HPST is developed by Dutch biomedical engineer and a physiotherapist Maarten Prince PT, PHD in collaboration with the Dutch Royal Soccer academy.HSPT has gone rigorous validation process in research scientific community and won several awards.

HPST is a perturbation-based test using C.A.R.E.N. (computer assisted rehabilitation environment), with a 6 DoF (six degrees of freedom) instrumented platform, motion capture video and force plate technology. HSPT uses COP (Center of Pressure) velocity and time-to-stability parameters to measure limb stability. This test is used to zero in on ankle and knee stability. It exceeds the capabilities of gait analysis technology for orthopedic and sports medicine disorders, such as ACL and meniscus tears, ankle instability, running deficiencies and other sports-related trauma.

At NYDNRehab we use HSPT as a free standing or in conjunction with gait or running analysis.


Since HSPT is conducted in a matter of minutes we use it to not only for diagnostic purposes but also to establish a base line for monitoring rehabilitation progress.

High Performance Stability Test


In this instance, an athlete was originally diagnosed with minor quadriceps muscle strain and was treated for four weeks, with unsatisfactory results. When he came to our clinic, the muscle was not healing, and the patients’ muscle tissue had already begun to atrophy.

Upon examination using MSUS, we discovered that he had a full muscle thickness tear that had been overlooked by his previous provider. To mitigate damage and promote healing, surgery should have been performed immediately after the injury occurred. Because of misdiagnosis and inappropriate treatment, the patient now has permanent damage that cannot be corrected.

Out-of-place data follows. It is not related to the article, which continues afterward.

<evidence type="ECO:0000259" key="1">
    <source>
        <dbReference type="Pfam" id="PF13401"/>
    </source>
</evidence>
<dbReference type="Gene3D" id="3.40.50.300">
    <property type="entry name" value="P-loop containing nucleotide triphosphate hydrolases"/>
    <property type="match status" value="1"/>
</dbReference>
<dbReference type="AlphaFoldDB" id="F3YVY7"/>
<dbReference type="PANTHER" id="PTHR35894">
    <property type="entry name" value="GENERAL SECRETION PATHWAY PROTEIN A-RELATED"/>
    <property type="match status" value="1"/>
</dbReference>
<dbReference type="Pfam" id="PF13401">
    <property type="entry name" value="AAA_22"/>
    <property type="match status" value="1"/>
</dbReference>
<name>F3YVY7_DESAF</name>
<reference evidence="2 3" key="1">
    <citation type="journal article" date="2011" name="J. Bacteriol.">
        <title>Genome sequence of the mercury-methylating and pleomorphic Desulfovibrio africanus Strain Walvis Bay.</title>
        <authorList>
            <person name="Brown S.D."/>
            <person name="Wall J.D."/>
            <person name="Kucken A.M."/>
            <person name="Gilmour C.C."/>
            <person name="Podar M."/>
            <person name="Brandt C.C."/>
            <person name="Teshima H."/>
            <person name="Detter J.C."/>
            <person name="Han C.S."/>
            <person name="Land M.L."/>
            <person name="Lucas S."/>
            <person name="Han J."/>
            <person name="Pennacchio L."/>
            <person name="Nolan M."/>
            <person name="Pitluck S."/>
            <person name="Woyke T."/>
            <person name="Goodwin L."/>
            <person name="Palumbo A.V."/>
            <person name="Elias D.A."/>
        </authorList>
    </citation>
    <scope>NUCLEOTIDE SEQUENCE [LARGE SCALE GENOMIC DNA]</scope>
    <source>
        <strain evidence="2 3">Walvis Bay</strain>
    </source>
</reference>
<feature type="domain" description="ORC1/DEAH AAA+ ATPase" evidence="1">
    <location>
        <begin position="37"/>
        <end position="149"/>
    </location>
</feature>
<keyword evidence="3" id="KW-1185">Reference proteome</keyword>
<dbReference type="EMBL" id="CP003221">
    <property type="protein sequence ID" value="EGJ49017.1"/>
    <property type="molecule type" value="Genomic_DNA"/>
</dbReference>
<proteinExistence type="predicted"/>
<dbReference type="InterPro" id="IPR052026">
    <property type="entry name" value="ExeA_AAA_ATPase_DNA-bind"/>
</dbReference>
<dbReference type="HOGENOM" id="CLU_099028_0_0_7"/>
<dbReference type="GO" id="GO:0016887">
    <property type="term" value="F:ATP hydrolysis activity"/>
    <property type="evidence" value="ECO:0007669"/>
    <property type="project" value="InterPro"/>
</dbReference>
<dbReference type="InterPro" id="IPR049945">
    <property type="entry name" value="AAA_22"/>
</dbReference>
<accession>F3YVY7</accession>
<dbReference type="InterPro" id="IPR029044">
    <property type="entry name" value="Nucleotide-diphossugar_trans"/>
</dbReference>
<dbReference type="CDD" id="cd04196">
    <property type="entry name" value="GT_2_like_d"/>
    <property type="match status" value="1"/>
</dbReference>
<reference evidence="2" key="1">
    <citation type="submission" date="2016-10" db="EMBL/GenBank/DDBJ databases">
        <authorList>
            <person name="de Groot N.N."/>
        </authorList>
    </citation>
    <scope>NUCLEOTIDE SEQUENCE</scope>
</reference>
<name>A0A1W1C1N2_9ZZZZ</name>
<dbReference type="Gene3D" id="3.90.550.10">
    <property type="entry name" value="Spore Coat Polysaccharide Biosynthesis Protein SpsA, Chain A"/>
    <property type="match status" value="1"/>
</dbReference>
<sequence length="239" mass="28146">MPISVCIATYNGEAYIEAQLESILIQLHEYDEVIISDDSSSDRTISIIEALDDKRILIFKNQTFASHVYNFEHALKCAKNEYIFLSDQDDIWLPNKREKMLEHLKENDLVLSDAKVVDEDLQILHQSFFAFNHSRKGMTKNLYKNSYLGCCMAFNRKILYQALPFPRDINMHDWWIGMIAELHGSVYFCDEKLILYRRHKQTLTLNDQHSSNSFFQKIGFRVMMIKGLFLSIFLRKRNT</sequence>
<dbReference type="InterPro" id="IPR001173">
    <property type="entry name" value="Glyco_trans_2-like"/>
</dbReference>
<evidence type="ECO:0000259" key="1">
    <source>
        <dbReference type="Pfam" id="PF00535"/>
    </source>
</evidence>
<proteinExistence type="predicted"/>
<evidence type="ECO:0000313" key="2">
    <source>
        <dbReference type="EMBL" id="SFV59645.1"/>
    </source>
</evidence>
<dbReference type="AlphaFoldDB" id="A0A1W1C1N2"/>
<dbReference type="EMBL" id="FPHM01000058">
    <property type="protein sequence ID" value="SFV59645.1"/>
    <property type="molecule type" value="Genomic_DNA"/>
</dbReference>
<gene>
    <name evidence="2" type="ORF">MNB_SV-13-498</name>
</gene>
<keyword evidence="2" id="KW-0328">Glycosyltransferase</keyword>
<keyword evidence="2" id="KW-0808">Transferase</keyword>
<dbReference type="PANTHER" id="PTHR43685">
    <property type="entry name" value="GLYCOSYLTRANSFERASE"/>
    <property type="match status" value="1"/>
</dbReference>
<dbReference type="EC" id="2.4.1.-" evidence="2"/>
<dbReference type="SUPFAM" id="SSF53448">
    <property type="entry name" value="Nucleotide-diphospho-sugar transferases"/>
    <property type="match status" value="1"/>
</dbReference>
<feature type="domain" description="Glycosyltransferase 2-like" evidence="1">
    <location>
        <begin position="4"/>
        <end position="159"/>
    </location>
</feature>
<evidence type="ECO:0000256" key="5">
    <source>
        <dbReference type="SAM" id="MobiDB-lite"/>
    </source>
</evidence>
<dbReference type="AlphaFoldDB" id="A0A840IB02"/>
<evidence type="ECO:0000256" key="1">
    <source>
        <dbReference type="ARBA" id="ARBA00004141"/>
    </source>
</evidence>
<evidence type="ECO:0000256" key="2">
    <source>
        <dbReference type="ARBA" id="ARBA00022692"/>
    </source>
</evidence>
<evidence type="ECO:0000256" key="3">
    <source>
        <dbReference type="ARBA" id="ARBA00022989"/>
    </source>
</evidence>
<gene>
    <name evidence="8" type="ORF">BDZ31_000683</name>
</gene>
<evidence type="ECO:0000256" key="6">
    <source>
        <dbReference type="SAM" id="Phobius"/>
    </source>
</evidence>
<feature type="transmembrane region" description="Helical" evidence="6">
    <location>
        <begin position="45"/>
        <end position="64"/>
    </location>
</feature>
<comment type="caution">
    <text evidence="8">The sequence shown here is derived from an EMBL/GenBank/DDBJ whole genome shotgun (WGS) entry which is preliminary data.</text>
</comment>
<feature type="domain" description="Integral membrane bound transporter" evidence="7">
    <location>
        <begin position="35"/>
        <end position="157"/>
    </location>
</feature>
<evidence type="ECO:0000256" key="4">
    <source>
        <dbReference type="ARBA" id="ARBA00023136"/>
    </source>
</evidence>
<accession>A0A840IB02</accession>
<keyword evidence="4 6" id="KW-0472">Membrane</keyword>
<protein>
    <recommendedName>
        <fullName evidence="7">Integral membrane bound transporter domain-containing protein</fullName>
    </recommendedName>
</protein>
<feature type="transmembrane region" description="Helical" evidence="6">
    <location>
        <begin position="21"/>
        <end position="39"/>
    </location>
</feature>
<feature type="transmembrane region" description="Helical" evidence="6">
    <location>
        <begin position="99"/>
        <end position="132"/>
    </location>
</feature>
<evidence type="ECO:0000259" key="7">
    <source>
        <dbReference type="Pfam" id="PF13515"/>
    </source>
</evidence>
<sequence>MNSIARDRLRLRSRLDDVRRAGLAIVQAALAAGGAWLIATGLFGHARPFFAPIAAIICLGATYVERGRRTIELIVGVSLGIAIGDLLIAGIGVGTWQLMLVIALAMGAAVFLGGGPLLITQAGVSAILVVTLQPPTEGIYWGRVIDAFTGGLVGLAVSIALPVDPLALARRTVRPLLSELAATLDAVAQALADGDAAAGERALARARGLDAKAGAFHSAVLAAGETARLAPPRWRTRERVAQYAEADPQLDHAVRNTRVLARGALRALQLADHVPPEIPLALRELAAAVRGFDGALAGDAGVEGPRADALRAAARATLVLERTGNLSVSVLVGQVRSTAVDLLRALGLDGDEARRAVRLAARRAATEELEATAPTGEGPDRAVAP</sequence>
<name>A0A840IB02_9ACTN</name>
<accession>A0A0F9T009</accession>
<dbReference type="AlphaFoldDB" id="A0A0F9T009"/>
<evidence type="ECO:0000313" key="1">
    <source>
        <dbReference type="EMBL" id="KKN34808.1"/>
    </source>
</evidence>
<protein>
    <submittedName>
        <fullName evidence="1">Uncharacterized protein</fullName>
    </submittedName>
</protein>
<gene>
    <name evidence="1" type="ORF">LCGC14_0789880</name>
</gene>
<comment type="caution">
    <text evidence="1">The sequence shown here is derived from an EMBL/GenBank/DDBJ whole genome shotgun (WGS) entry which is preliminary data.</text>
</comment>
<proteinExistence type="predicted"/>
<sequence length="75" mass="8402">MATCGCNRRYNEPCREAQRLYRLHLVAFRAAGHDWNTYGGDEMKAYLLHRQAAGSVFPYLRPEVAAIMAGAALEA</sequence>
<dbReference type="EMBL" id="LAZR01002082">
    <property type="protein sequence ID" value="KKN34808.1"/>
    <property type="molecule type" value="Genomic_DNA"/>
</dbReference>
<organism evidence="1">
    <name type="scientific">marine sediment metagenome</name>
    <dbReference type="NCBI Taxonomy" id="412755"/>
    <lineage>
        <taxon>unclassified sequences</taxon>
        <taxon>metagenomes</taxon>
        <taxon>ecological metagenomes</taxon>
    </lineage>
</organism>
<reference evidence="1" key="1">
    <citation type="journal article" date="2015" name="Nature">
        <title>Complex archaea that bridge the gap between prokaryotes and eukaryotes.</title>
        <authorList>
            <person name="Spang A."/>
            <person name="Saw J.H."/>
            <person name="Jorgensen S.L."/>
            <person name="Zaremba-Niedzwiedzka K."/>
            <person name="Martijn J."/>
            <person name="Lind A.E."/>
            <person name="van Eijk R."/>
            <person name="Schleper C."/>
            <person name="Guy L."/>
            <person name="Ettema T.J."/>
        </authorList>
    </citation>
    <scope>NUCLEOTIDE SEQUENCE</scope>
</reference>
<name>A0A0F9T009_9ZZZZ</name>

The most important advantage of Ultrasound over MRI imaging is its ability to zero in on the symptomatic region and obtain imaging, with active participation and feedback from the patient. Using dynamic MSUS, we can see what happens when patients contract their muscles, something that cannot be done with MRI. From a diagnostic perspective, this interaction is invaluable.

Dynamic ultrasonography examination demonstrating
the full thickness tear and already occurring muscle atrophy
due to misdiagnosis and not referring the patient
to proper diagnostic workup

Demonstration of how very small muscle defect is made and revealed
to be a complete tear with muscle contraction
under diagnostic sonography (not possible with MRI)


Complete tear of rectus femoris
with large hematoma (blood)


Separation of muscle ends due to tear elicited
on dynamic sonography examination

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